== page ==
Alameda, California (EastBayDaily) — “The Last Great Contenders,” written by Richard Poche, is an encyclopedic collection of contenders from the heavyweight division in the 1970s.
“I’ve always had a fondness for that time period in boxing history,” Poche said. “It was a lot of fun to research these fighters.”
The book contains profiles of over 50 boxers who fought during what many consider the most competitive era in boxing history.
“I didn’t include any profiles of the champions of that time period; Ali, Foreman, Frazier, or Holmes,” said Poche. “Enough has been written about them so it wouldn’t be entertaining for someone to read rehashed material. I wanted to write about the contenders who were on the cusp of making it to the big time. There were a handful of fighters who were ‘could haves’ and ‘should haves’ that were only one punch away.”
The book showcases bio pieces and promo pictures of boxers that have been long forgotten.
“Remember that cable t.v. was a rare luxury back then,” Poche continued. “A lot of these boxers had to establish a local following as not everyone could be showcased on network television. Guys like Boone Kirkman, Duane Bobick and “Florida” Al Jones aren’t remembered by the casual boxing fan of today. But back in the 1970s they were huge local heroes and drew very large crowds.”
Present day heavyweight championship fights now take place almost exclusively overseas. “The Last Great Contenders” celebrates an age where that would be unthinkable.
“Boxing fans in the seventies would have difficulty believing a future with Europeans being the dominant force,” Poche adds. “Euro fighters were stepping stones back in the day. They’ve caught up to us.”
The following fighters are profiled in “The Last Great Contenders” Pedro Agosto – Puerto Rican Champion Billy Aird – Clubfighter out of the UK Rahman Ali – Brother of Muhammad Ali Ibar Arrington – Steel chinned ex-Navy champion Jody Ballard – Sparring partner of the greats Duane Bobick – The most unduly criticized fighter of the era Rodney Bobick – Sparring partner for Ali, died in car accident Oscar Bonavena – The decade’s answer to Ricardo Mayorga Johnny Boudreaux – Fleet footed fighter out of Texas Joe Bugner – Big Hungarian fought Ali and Frazier back to back George Chuvalo – Granite jawed Canadian was never knocked down Henry Clark – San Francisco heavyweight who was California champion Dino Denis – Popular Massachusetts stick and mover Tony Doyle – Was considered Utah’s best boxing prospect Jim Lee Elder – Up and coming slugger who died from a brain tumor Lou Esa – Giant former bouncer out of Florida Mac Foster – Ex Marine who won 24 straight by knockout Jose Luis Garcia – Venezuelan slickster who ate himself out of contention Terry Hinke – Heavy left hooker who was Foreman’s sparring partner Morris Jackson – Boxer/puncher out of Nebraska Scrap Iron Johnson – The ultimate trial horse Florida Al Jones – Giant Miami prospect hampered by a hand injury Leroy Jones – Good boxer forced to retire because of detached retina Boone Kirkman -Popular draw out of Washington state Scott Ledoux – Minnesota brawler who always gave his best Alvin Blue Lewis – Detroit tough guy Pedro Lovell – Popular Argentinian who fought out of L.A. Ron Lyle – Denver slugger who gave Foreman hell Danny McAlinden – Aggressive Irish brawler Humphrey McBride – The decade’s answer to Butterbean Jeff Merritt – Brutal left hooker who was knocked out by drugs Larry Middleton – Army champ who played spoiler Fili Moala – Power punching Tongan Randy Neumann – Renaissance minded boxer who was a writer and model Wendell Newton – Bahamian sparring partner for the champs Ken Norton – Always gave Ali fits, the premier contender of the decade Jack O’Halloran – Giant (6’6”) slugger who suffered from a pituitary illness Jerry Quarry – One of the most popular fighters of the era Charlie Reno – Crafty but overweight clubfighter Young Sanford – Chicago journeyman managed by Redd Foxx Mike Schutte – Hard hitting South African they called “Tank” Earnie Shavers – Arguably the hardest hitting heavyweight of all time Mircea Simon – Romanian defector had brief pro career Howard Smith – One of the best out of Los Angeles Ron Stander – Engaged in gore fests with Frazier and Norton Paul Sykes – Psychotic jailbird out of Britain Mani Vaka – Free swinging Polynesian Stan Ward – Powerfully built Sacramento heavyweight Chuck Wepner – No fighter shed more blood Roy Williams – A rough character out of Philly Jimmy Young – Fought brawn with brains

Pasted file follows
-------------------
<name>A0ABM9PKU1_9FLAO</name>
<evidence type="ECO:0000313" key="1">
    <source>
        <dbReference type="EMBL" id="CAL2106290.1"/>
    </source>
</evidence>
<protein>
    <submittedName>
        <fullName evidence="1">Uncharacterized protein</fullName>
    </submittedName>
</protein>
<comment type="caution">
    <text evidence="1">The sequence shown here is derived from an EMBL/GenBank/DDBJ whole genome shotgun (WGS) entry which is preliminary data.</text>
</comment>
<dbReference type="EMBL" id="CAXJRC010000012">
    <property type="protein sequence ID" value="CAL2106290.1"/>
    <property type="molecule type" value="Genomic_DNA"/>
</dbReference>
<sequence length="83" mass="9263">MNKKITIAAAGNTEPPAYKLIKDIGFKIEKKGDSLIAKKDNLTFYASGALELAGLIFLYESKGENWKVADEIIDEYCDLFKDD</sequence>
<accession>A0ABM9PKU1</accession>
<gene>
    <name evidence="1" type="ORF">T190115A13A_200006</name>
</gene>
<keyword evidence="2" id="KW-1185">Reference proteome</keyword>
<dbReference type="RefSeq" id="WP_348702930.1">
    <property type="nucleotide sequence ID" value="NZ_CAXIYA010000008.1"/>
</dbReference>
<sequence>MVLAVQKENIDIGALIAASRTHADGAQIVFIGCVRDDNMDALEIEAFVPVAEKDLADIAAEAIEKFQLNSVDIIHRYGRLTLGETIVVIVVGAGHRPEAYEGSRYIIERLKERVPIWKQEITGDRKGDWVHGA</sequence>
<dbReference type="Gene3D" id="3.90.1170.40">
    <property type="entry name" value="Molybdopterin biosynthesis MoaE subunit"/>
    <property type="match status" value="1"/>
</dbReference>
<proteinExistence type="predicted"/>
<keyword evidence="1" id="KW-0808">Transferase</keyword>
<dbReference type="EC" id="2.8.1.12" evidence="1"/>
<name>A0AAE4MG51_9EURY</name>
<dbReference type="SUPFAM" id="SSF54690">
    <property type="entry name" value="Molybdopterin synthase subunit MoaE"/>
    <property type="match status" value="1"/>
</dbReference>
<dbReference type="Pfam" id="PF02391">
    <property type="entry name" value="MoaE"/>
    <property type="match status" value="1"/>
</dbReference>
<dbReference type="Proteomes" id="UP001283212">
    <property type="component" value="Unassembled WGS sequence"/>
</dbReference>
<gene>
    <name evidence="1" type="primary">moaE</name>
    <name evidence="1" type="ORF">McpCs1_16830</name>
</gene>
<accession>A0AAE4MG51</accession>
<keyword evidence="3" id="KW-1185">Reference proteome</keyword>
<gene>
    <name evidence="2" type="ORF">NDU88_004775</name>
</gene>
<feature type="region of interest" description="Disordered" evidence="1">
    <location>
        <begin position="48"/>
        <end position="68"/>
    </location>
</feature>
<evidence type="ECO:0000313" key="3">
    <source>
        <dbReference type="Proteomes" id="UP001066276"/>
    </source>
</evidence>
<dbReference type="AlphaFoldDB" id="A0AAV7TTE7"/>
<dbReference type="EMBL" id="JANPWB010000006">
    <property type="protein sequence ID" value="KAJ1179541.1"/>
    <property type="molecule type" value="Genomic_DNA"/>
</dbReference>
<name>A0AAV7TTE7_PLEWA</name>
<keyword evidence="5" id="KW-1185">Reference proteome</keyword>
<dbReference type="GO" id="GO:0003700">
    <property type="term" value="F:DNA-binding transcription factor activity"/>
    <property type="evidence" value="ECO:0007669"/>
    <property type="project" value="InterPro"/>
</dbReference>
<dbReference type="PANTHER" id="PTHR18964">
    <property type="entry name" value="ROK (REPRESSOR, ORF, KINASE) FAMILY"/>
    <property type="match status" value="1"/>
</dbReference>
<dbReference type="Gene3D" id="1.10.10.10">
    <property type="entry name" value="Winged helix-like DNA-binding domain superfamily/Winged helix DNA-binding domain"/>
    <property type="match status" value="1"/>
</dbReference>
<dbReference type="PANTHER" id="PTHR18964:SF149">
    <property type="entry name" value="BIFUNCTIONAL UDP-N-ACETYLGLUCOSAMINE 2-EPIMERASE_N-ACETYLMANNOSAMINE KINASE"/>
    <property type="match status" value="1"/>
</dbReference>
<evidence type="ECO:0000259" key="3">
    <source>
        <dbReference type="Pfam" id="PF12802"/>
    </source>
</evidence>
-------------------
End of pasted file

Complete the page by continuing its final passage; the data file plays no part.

“The Last Great Contenders” retails for $19.95 and is available at the Poche Pictures website at http://www.pochepictures.com/lastgreatcontenders.html